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Last week, Duke volleyball player Rachel Richardson alleged that a BYU fan repeatedly hurled racial slurs at her during a match.
Since then, there has been no evidence that the incident occurred. In fact, there is mounting evidence that it’s a complete fabrication.
There was a police officer stationed near the BYU student section during one of the instances that Richardson alleges she was called a slur. The officer reported that he heard no such thing.
The only people who have come out and said Rachel Richardson’s account is true — besides Richardson — are her godmother and father. Neither was present at the match. And, Richardson’s godmother has a questionable history with racist remarks against white people.
There is no video evidence that the slur occurred, despite cameras present. No other player, for either team, or fan has corroborated the account of Richardson. Despite that, the media and other schools continue to treat it as if it absolutely happened, beyond a shadow of a doubt.
BYU has completely bought in, falling on the imaginary sword. They not only issued a lengthy apology, but have since suspended their student section for volleyball games for an undefined length of time.
#BlackOutRacism Trending In Support Of Rachel Richardson
So it should come as no surprise that, as of Friday night, a parade of women’s collegiate volleyball teams put out a tweet about doing a “black out” to show support for someone who may have falsely accused BYU fans of racism. #StandWithRachelRichardson and #BlackOutRacism were both trending in the college volleyball world.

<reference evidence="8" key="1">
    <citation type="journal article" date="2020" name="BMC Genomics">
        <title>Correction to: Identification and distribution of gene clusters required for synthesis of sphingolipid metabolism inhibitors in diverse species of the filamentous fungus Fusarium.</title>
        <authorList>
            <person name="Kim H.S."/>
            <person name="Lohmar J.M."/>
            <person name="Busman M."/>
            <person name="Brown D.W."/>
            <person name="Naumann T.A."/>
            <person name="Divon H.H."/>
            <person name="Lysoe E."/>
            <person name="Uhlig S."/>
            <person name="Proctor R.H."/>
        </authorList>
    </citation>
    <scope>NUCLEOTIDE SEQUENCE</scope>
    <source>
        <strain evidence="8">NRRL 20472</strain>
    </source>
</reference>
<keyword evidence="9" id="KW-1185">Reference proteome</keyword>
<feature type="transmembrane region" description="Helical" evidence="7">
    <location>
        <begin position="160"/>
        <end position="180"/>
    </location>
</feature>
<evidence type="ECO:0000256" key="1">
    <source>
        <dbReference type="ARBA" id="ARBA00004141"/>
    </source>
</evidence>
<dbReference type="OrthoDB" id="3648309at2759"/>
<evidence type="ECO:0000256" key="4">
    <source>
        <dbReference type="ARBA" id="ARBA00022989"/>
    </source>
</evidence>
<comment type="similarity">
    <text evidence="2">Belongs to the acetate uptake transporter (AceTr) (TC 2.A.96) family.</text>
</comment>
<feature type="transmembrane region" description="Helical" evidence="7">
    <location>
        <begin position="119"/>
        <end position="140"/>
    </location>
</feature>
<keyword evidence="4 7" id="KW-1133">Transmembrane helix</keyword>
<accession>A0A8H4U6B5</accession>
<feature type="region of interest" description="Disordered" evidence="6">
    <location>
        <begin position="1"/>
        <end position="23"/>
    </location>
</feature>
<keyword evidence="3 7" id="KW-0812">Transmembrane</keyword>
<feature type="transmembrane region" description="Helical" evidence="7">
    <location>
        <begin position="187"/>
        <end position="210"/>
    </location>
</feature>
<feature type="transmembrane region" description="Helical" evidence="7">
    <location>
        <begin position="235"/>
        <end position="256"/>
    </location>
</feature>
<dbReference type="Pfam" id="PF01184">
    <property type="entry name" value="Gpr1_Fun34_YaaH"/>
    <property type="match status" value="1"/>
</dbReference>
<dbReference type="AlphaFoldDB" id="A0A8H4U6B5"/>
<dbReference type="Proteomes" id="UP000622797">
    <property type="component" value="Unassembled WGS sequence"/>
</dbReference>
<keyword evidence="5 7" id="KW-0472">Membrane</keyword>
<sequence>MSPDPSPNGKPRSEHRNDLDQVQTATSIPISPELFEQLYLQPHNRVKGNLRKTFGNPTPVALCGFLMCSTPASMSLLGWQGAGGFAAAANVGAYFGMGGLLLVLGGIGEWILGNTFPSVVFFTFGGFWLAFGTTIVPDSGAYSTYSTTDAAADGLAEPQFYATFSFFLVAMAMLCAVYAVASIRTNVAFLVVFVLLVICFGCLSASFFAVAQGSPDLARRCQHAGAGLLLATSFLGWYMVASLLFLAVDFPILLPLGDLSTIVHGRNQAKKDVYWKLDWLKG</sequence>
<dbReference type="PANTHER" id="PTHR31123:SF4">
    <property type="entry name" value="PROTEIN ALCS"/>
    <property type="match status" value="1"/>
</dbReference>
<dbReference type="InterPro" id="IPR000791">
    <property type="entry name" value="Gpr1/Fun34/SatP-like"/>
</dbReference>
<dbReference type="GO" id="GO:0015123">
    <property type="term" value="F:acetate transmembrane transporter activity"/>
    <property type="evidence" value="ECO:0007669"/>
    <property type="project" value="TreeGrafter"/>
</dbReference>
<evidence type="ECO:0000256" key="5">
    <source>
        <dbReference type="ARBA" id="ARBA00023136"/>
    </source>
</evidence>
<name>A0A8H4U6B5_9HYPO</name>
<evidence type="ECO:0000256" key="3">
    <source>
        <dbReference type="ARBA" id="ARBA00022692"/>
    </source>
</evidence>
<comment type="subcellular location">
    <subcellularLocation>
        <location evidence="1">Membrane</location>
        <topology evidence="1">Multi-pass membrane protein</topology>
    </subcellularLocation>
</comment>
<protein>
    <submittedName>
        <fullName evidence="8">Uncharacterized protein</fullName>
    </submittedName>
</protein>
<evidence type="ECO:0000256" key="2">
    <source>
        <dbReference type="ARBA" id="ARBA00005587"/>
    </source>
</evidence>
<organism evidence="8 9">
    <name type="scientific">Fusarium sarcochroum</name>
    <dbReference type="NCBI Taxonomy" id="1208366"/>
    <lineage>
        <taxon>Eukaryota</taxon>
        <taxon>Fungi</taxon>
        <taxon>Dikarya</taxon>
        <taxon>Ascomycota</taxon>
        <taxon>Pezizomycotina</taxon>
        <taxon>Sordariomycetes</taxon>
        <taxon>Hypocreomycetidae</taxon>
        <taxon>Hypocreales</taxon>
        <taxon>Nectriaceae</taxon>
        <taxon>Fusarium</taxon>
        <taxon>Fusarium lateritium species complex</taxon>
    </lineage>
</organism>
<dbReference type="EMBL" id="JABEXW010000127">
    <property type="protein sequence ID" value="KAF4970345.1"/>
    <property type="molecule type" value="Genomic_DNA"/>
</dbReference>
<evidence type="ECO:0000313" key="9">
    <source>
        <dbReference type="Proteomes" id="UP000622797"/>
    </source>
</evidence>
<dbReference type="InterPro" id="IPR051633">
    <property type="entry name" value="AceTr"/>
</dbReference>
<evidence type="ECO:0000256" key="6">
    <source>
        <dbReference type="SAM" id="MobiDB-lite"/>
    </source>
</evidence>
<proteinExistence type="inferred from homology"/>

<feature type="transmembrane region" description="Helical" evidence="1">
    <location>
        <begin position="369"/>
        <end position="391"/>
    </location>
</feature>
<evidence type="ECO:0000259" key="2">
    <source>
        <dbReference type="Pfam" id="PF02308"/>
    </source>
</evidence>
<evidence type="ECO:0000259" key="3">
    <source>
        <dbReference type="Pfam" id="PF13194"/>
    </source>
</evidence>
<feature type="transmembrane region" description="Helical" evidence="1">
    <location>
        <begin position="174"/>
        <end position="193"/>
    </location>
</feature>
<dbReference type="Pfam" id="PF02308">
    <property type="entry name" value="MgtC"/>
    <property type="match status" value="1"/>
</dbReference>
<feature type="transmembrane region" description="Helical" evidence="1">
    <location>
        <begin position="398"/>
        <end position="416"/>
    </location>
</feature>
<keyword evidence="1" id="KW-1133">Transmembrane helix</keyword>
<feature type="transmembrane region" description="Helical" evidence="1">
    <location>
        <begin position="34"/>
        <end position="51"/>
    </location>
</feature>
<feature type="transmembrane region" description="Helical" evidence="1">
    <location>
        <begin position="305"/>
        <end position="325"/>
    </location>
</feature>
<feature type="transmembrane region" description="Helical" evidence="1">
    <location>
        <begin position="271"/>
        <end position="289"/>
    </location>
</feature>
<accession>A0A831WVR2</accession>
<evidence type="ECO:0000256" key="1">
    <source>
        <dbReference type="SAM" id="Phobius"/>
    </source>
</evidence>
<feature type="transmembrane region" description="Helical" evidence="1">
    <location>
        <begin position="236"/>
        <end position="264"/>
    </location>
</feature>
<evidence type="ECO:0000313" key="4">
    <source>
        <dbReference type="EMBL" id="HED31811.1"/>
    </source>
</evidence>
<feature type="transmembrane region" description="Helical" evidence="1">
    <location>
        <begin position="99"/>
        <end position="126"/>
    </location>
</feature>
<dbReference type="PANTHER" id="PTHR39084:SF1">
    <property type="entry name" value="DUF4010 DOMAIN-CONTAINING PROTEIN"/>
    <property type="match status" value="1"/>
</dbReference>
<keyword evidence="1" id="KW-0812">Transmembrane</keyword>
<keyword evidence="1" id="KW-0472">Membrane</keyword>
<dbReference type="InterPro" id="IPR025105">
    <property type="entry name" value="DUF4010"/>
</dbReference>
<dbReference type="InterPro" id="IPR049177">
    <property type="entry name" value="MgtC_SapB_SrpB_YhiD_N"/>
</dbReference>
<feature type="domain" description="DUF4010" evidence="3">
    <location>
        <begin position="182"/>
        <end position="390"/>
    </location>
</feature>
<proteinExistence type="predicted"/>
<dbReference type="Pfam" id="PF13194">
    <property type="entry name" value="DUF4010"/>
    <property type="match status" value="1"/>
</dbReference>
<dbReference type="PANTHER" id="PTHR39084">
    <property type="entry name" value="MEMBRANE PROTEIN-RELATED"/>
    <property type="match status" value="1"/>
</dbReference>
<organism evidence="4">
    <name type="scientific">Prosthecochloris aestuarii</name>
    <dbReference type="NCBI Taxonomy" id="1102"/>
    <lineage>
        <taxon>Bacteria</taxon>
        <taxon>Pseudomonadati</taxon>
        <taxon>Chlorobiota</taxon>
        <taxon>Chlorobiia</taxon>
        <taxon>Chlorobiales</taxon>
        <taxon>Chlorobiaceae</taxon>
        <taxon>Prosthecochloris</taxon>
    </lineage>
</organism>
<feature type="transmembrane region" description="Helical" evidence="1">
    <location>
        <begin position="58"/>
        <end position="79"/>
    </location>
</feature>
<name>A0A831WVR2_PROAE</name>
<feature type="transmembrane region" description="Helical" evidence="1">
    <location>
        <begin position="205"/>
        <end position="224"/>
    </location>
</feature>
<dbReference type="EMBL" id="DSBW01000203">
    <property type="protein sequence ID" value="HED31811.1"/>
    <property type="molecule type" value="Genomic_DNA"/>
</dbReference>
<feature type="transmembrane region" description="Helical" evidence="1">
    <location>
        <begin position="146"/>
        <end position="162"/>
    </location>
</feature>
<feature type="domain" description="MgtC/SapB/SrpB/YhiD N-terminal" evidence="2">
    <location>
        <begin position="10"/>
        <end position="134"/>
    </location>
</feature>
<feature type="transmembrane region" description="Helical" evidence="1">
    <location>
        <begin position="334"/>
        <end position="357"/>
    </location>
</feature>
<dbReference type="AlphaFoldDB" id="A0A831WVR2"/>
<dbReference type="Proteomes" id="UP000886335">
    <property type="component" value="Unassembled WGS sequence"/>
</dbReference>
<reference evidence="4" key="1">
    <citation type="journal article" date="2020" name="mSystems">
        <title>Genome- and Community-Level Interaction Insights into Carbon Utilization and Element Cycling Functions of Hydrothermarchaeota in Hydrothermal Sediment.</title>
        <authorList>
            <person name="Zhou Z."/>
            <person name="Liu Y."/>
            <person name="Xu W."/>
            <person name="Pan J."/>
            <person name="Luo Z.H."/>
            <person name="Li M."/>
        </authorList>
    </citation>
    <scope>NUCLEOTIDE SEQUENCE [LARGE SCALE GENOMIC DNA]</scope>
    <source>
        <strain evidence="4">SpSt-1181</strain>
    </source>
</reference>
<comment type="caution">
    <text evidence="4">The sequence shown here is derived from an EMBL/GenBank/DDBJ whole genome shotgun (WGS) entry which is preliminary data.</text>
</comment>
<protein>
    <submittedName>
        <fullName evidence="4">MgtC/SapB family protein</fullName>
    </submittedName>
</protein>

It appears to have been started by a group called the American Volleyball Coaches Association, who sent out this tweet on Thursday:
Tweets came from all over the collegiate landscape, including Big Ten programs like Penn State, Maryland and Northwestern.
Not to be left out, the entire Big East conference weighed in.
It wasn’t just the mainland United States, either. Hawaii jumped in on the action.
Then there’s Harvard, a school theoretically full of very smart people — who should know better than to run with unsubstantiated claims — going all-in on the still unproven allegation.
We could honestly go on and on because school after school posted similar tweets of their athletes wearing black. Louisville, Marshall, Kent State, VCU … UTEP even went a step further and posted a statement on the alleged incident.
It’s Not Just Volleyball
On Friday it was also announced that South Carolina women’s basketball was cancelling it’s upcoming home-and-home series over the “incident.”
Just to review: Duke’s Rachel Richardson accuses a BYU fan of yelling racial slurs at her. Her godmother — who is running for public office in Texas and has a history of racist remarks against white people — tweets that Richardson was called the “N-word” repeatedly throughout the match.
ESPN then interviews Richardson on ”Outside The Lines” in which they do not question her story in the slightest, even though by then there were several reasons to be skeptical. No evidence or witnesses support her claims.
A slew of left-leaning colleges and out of touch woke media outlets use the completely unsubstantiated claims made by Richardson to grandstand and preach that racism is bad, implying BYU is racist.
Rachel Richardson is hailed as a brave hero worthy of celebration. When the only thing that’s clear at this point in time is that Richardson’s claims are worthy of far more scrutiny.